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America’s Withdrawal of Choice

The swift fall of Kabul recalls the ignominious fall of Saigon in 1975. Beyond the local consequences – widespread reprisals, harsh repression of women and girls, and massive refugee flows – America’s strategic and moral failure in Afghanistan will reinforce questions about US reliability among friends and foes alike.

NEW YORK – Afghan President Ashraf Ghani has fled the country. His government has collapsed as Taliban fighters enter Kabul. Bringing back memories of the ignominious fall of Saigon in 1975, two decades of America’s military presence in Afghanistan has vanished in a matter of weeks. How did it come to this?

There are wars of necessity, including World War II and the 1990-91 Gulf War. These are wars in which military force is employed because it is deemed to be the best and often only way to protect vital national interests. There also are wars of choice, such as the Vietnam and 2003 Iraq wars, in which a country goes to war even though the interests at stake are less than vital and there are nonmilitary tools that can be employed.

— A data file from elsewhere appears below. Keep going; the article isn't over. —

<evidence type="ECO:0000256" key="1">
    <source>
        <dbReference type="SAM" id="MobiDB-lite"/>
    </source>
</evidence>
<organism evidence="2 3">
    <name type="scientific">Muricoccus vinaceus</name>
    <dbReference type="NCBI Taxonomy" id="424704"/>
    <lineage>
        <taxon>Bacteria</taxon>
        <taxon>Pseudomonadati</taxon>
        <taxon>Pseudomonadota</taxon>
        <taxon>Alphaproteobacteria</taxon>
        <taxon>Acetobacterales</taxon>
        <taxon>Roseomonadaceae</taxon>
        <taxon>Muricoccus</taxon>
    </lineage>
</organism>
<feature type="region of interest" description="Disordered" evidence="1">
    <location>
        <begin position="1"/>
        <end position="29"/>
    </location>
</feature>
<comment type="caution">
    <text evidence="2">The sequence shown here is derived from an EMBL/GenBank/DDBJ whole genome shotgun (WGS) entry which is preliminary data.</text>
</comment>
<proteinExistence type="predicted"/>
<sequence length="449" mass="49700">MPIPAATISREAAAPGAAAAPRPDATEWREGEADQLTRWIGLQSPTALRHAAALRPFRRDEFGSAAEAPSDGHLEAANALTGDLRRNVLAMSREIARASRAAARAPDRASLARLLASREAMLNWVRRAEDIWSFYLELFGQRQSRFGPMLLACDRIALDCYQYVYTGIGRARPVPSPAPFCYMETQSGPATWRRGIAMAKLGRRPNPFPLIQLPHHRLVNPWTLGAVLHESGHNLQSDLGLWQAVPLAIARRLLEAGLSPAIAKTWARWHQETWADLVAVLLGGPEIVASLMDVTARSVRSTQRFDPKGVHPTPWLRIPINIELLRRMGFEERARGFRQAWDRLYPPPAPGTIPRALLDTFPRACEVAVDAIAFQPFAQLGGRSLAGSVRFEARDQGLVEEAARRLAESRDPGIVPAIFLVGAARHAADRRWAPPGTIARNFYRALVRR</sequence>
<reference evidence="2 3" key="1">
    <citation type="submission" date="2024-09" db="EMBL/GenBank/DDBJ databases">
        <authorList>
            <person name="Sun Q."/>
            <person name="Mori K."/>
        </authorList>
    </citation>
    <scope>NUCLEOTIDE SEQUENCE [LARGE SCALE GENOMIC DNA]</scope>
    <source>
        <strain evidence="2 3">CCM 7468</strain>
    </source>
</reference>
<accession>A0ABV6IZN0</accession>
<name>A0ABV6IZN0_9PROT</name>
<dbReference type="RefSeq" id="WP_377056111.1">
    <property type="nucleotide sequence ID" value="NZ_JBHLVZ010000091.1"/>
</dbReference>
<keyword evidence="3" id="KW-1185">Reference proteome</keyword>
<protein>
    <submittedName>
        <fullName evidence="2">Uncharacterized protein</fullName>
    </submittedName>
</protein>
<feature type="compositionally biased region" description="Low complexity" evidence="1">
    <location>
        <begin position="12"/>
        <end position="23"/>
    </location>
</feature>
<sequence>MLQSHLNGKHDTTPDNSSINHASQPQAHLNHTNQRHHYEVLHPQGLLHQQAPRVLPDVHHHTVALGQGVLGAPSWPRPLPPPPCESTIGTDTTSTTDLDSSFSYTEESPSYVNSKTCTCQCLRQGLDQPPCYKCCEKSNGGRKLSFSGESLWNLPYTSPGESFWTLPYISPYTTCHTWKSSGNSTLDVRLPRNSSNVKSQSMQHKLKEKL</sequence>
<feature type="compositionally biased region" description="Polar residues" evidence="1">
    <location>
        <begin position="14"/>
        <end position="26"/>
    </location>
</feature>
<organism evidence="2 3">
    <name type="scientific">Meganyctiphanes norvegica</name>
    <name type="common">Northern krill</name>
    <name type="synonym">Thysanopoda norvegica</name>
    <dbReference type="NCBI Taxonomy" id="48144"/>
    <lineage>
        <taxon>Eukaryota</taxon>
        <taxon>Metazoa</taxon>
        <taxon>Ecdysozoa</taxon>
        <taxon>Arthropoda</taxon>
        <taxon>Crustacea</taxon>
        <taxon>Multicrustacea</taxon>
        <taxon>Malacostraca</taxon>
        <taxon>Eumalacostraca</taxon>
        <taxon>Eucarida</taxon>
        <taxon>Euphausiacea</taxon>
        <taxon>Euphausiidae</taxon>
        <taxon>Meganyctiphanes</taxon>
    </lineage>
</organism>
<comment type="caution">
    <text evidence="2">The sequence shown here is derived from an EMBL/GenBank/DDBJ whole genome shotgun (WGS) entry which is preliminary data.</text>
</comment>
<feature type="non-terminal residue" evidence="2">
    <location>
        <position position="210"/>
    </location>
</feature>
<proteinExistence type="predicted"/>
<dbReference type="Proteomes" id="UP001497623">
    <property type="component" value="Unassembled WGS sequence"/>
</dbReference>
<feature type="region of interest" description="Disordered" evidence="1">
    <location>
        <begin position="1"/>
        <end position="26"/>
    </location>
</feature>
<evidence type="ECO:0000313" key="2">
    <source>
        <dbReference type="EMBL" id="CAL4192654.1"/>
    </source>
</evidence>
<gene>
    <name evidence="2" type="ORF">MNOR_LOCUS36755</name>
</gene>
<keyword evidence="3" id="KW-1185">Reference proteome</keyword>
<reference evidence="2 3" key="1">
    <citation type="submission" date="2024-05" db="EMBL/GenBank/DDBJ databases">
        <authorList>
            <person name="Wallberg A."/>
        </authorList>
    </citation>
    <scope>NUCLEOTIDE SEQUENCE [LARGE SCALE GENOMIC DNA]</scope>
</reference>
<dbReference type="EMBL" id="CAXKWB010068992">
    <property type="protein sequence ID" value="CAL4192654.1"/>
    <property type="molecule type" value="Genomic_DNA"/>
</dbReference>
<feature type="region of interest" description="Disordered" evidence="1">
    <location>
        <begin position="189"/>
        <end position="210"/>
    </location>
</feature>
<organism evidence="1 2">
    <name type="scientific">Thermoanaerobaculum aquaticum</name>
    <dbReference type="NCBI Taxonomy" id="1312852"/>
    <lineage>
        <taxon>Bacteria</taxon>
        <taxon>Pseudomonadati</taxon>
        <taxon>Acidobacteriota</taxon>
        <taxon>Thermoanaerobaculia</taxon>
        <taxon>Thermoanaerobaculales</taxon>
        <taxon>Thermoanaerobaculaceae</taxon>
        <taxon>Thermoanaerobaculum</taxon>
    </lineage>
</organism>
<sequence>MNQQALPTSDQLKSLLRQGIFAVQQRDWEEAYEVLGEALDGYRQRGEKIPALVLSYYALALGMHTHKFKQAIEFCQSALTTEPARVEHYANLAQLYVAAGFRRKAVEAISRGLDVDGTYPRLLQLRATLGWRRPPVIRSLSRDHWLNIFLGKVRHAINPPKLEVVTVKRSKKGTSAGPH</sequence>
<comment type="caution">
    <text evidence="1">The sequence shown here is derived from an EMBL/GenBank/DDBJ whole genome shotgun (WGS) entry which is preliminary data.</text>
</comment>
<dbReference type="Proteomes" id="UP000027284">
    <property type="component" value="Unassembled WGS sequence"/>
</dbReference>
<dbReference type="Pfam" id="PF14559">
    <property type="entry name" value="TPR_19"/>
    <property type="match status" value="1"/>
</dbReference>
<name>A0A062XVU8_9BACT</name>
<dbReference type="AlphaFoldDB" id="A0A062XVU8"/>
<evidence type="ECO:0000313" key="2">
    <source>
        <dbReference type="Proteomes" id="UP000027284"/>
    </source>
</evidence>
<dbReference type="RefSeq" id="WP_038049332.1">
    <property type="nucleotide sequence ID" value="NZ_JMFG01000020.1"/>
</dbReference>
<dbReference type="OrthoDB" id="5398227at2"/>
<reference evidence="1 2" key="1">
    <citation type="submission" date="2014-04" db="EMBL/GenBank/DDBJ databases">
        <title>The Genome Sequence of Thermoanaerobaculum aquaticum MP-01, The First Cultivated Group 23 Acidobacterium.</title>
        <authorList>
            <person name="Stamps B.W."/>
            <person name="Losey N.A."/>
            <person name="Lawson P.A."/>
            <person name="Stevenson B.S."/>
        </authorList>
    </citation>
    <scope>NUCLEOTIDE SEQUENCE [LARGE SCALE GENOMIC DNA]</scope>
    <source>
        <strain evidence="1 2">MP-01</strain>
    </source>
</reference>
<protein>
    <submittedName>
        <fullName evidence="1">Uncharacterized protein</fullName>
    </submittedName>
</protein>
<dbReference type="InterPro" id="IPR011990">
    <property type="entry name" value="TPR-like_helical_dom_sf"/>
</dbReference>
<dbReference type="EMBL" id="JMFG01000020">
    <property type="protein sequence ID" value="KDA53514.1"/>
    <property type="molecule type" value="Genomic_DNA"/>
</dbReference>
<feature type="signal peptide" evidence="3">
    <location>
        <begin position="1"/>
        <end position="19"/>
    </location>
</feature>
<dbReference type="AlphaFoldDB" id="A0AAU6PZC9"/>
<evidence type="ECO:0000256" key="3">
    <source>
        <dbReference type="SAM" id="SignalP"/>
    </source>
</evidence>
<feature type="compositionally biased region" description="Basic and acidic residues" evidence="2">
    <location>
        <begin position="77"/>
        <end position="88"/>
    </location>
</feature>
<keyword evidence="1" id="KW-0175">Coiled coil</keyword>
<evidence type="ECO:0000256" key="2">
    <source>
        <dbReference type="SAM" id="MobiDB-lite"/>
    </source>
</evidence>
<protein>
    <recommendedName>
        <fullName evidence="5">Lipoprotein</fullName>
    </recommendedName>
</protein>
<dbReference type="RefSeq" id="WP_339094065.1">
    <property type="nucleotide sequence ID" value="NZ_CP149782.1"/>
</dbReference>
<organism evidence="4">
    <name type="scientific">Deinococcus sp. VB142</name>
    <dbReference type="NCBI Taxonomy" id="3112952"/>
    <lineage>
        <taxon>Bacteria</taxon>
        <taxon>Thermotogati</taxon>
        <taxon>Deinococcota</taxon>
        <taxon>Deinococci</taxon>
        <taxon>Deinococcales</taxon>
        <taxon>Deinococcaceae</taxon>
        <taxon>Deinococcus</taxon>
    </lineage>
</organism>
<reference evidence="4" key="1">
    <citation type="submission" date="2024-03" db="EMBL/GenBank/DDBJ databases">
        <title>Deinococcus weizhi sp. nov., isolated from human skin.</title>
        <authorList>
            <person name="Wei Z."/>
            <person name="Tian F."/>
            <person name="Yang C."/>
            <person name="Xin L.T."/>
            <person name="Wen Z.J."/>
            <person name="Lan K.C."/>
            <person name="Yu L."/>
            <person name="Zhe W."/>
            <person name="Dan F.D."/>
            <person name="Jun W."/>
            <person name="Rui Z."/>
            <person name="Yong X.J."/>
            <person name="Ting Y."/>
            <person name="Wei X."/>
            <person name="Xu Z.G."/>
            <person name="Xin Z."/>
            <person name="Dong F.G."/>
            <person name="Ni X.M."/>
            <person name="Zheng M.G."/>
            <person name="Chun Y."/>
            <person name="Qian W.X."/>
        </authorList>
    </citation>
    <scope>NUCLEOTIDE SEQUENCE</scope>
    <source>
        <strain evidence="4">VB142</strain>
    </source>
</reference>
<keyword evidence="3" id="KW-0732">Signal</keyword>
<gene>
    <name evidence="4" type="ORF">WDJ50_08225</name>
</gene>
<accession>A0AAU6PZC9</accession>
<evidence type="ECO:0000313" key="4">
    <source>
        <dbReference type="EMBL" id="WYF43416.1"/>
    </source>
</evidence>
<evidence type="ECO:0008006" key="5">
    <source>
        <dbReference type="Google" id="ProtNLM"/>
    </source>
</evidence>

Now, it seems, there are also withdrawals of choice, when a government removes troops that it could have left in a theater of operation. It does not withdraw troops because their mission has been accomplished, or their presence has become untenable, or they are no longer welcomed by the host government. None of these conditions applied to the situation the United States found itself in Afghanistan at the start of President Joe Biden’s administration. Withdrawal was a choice, and, as is often true of wars of choice, the results promise to be tragic.

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